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Algebraic Equation

  1. Oct 12, 2008 #1
    I read in my notes that if you have an algebraic equation of the form:


    And you find an equilibrium solution, [tex]\dot{z}\equiv 0 [/tex]

    Then there exists (J) a function: [tex] z= f(u)[/tex]

    Is this always true of an algebraic equation?

    An algebraic equation being defined as:


    If this is true, could someone show me the proof? (Hopefully its not a big nightmare!)
  2. jcsd
  3. Oct 13, 2008 #2


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    What do you mean by "an equilibrium solution"?
  4. Oct 13, 2008 #3


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    exactly what he said: z'= 0. He is actually talking, at first, about differential equations:
    [itex]f(z,\dot{z}, u, t)= 0[/itex] is a first order differential equation with [itex]\dot{z}[/itex] the derivative of z, t, I assume, the independent variable, and u a parameter. I don't know why Cyrus refers to that as an "algebraic equation" since the link he gives refers only to polynomial equations with many variables. Perhaps he meant f(z, a, u, t)= 0 ignoring the fact that the second variable was the derivative of the first variable. In that case, of course, the "[itex]\dot{z}= 0[/itex]" is irrelevant and the statement is NOT generally true.
  5. Oct 13, 2008 #4
    That's correct, but the order may or may not be first because its really a vector function of variables. What I meant was that suppose the differential equation can be written as an algebraic function [tex]f(\dot{z},z,u,t)[/tex]. Then does that mean the equilibrium solution can be written in the form of u=f(z) ?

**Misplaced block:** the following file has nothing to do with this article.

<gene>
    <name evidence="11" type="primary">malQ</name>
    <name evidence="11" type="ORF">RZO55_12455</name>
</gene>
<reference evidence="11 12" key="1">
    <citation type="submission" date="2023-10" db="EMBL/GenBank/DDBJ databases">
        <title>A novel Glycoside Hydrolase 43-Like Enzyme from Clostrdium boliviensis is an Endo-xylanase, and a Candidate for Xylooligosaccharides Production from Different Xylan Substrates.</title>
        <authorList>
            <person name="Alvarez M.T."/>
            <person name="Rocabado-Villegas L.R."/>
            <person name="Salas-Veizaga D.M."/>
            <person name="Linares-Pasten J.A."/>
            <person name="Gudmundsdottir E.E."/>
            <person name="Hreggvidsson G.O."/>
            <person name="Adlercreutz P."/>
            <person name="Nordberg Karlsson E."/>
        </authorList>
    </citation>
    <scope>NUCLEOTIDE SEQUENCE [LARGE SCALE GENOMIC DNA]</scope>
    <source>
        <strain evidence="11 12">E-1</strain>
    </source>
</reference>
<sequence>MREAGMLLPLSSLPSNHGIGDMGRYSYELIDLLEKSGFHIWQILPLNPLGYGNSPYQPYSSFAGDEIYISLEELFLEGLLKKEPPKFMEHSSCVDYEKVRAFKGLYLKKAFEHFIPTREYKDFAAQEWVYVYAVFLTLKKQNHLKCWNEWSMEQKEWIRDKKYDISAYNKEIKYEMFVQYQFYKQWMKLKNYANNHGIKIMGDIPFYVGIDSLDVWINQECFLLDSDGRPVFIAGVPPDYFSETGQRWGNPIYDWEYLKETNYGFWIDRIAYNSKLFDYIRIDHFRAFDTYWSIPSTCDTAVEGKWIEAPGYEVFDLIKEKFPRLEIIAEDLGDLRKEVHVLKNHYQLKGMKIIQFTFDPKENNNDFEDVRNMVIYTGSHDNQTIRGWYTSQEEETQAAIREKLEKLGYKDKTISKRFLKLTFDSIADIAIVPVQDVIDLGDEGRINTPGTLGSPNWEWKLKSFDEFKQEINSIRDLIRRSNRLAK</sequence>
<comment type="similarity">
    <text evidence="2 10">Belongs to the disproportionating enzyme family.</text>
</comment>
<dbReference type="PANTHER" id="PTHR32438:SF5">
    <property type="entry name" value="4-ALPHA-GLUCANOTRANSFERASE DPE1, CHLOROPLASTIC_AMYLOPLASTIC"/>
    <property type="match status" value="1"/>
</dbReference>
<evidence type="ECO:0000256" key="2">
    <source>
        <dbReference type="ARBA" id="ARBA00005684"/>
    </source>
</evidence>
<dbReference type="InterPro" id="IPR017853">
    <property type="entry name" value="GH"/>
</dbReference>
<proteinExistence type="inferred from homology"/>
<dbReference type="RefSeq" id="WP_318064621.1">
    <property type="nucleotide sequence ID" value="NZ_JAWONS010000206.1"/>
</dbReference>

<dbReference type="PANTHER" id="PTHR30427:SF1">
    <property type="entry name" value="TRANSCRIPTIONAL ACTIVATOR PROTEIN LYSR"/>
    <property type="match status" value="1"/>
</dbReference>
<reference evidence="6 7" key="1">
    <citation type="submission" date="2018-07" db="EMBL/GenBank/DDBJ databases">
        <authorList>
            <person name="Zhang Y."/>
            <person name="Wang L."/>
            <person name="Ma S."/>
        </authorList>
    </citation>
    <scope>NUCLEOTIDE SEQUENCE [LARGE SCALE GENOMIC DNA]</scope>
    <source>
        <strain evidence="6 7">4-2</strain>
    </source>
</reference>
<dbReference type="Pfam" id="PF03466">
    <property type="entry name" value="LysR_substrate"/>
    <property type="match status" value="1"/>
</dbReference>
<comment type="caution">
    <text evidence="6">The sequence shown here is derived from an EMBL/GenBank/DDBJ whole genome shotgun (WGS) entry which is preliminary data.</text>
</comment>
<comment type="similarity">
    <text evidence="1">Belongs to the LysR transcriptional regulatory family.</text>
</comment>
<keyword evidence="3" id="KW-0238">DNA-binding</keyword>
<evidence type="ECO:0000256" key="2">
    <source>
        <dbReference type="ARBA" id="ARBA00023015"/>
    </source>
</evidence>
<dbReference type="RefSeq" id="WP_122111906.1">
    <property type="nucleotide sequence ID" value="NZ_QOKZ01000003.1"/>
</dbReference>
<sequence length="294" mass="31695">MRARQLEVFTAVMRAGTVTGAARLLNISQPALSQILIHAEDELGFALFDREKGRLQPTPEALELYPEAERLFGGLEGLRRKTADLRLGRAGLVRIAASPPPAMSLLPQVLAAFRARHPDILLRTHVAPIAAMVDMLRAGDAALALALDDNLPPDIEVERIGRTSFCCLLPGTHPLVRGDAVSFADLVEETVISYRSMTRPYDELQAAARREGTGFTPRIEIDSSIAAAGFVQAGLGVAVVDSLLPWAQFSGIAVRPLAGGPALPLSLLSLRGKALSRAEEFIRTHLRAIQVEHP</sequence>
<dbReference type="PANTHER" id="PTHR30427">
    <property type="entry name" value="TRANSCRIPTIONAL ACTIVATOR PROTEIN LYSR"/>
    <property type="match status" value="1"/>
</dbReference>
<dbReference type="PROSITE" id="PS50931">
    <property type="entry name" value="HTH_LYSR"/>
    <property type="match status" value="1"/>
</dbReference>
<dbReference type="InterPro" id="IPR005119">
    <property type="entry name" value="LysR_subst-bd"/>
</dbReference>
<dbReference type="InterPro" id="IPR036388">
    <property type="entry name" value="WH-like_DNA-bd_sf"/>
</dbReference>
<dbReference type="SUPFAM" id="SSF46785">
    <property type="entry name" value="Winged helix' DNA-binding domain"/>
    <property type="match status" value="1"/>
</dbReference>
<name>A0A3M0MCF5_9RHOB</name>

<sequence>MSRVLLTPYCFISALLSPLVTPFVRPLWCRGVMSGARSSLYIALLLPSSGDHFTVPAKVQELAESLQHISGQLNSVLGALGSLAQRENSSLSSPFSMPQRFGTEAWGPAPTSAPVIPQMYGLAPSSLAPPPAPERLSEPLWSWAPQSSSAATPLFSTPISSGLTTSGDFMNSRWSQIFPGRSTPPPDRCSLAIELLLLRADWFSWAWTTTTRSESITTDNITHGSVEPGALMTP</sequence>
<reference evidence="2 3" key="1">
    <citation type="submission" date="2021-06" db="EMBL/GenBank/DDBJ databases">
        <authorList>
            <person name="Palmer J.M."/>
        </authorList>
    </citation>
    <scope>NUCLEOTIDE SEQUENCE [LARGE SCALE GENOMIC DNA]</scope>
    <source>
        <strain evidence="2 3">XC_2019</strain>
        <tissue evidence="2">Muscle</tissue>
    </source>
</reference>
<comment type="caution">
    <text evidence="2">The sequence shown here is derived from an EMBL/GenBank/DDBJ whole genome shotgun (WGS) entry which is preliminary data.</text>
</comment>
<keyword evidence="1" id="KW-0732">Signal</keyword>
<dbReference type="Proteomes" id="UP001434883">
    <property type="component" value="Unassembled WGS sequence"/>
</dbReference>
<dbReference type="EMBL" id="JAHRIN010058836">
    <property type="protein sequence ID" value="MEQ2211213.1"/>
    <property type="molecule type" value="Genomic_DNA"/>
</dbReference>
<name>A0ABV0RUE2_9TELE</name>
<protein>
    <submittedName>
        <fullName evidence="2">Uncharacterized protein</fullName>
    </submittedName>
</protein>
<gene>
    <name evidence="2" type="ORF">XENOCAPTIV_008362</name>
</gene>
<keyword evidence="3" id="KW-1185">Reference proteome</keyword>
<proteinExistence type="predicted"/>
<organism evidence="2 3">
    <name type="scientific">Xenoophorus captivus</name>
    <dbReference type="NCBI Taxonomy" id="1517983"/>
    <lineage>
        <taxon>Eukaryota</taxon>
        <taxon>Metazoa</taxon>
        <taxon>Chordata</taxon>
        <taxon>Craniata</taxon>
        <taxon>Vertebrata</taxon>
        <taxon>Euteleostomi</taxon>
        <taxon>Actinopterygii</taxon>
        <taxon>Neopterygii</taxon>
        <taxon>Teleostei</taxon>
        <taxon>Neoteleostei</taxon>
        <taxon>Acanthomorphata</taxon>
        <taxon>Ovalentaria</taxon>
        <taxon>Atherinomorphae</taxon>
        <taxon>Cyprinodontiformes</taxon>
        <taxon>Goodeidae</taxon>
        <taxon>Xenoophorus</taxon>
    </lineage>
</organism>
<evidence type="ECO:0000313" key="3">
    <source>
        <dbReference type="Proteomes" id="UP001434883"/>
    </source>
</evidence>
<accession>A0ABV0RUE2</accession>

z- state variables
    t- time
    u- control inputs
    \dot{z} -time derivative of state variables
  6. Oct 13, 2008 #5


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    If f is a functio of 4 variables (f(z,z',u,t), then "f(z)" makes no sense.
  7. Oct 13, 2008 #6
    Sure it does. If \dot{z} is equal to zero, then f(z,z',u,t)=f(z,u,t)

    because its an *equilibrium solution, its NOT a function of time, so:

    f(z,u,t) = f(z,u) =0

    So this means:

    f(z,u)=0 or u=f(z)

    Now my question is if it is true that f(z,z',u,t) is algebraic from the start, does that mean we can write u=f(z) as an equilibrium solution? Because this means u is specifically a function of z, i.e. I can move all the z's to the RHS and all the u's to the LHS.

    What is not clear to me is if it could be mixed in such a way that you cannot separate out u as a function of z all by itself on the RHS. (i.e. explicit vs implicit).
  8. Oct 15, 2008 #7
    [tex] f(z,\dot z,u,t) = 0 [/tex] can not be a algebraic equation.
    by definition, algebraic equation can not contains differential terms.
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